A student asked me which sentence I prefer from these two:
- There is an array of reasons for the proliferation of high amounts of waste disposal.
- There are various reasons for the rise in the amount of waste that we produce.
Although sentence 1 might look more 'difficult' (due to the use of array, proliferation and disposal), I definitely prefer sentence 2.
The problem with sentence 1 is that it seems forced and unnatural:
- "Array of reasons" is fine, although no better than "various reasons".
- "Proliferation" and "high amounts" sound strange together. I would use one or the other, but not both.
- "The proliferation of waste disposal" also sounds wrong to a native speaker. It isn't a collocation that I would expect to read or hear.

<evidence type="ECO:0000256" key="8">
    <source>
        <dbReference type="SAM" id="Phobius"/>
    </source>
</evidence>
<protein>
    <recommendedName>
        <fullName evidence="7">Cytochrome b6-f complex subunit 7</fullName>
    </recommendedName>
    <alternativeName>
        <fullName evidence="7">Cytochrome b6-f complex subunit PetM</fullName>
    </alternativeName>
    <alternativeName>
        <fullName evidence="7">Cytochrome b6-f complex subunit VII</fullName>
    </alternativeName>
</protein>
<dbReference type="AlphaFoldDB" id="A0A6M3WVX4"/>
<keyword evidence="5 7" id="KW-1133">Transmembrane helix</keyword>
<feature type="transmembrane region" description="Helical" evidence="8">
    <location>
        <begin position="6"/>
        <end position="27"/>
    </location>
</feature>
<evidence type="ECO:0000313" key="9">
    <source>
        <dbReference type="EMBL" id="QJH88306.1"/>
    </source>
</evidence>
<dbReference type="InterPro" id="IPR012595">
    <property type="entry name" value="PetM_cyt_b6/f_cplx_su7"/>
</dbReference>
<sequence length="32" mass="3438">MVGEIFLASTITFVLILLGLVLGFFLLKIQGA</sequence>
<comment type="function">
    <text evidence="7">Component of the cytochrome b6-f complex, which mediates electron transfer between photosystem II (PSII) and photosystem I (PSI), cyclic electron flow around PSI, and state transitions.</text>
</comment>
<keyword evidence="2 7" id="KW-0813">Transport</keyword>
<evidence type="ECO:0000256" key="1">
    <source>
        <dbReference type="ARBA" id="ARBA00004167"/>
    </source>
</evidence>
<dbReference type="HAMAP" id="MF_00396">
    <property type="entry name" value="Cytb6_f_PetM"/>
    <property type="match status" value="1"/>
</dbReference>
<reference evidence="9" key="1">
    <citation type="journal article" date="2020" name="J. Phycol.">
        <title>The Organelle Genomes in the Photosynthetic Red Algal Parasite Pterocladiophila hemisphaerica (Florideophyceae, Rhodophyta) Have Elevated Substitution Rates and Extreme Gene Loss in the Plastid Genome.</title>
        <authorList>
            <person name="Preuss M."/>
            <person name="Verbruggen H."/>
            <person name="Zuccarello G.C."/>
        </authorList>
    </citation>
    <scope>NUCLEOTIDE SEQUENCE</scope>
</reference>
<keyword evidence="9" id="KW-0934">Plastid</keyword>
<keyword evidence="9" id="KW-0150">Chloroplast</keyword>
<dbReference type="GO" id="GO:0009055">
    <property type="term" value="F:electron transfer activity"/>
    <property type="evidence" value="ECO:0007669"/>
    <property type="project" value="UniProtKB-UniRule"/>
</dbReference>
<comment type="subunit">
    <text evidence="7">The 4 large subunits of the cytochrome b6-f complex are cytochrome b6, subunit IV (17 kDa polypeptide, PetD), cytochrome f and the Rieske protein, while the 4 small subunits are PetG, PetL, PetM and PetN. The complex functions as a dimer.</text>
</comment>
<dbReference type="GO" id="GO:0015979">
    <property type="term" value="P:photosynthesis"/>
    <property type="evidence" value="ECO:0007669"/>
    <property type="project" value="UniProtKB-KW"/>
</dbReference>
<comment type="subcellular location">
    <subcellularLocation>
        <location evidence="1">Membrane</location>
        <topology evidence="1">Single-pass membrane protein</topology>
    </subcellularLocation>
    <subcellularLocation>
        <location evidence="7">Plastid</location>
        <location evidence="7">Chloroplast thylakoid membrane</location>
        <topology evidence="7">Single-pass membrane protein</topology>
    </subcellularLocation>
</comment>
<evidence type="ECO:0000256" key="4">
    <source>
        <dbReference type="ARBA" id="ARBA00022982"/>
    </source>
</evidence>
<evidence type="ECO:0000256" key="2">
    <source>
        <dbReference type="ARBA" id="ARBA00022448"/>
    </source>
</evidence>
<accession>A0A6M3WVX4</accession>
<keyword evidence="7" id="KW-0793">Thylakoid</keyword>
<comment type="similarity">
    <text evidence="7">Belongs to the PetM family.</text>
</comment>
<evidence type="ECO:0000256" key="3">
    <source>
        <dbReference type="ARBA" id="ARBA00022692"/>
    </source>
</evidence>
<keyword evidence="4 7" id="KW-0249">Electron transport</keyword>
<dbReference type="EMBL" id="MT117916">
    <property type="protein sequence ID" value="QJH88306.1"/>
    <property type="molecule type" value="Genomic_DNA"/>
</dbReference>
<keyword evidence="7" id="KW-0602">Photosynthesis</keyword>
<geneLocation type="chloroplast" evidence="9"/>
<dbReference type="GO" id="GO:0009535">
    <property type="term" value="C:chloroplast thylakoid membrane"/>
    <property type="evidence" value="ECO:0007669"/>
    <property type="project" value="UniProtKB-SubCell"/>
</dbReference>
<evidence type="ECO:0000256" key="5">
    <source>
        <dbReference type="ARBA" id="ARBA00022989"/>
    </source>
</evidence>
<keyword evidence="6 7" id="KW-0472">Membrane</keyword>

- I think the topic would be about "waste production", not "waste disposal". The root problem is that we are producing more waste, not that we are throwing it away more often. The word "disposal" looks good, but for me it affects the coherence of the sentence.
I think this is a great example of what I said in Wednesday's lesson about having the confidence to keep it simple. When students try too hard to be difficult, they write unnatural sentences like number 1 above.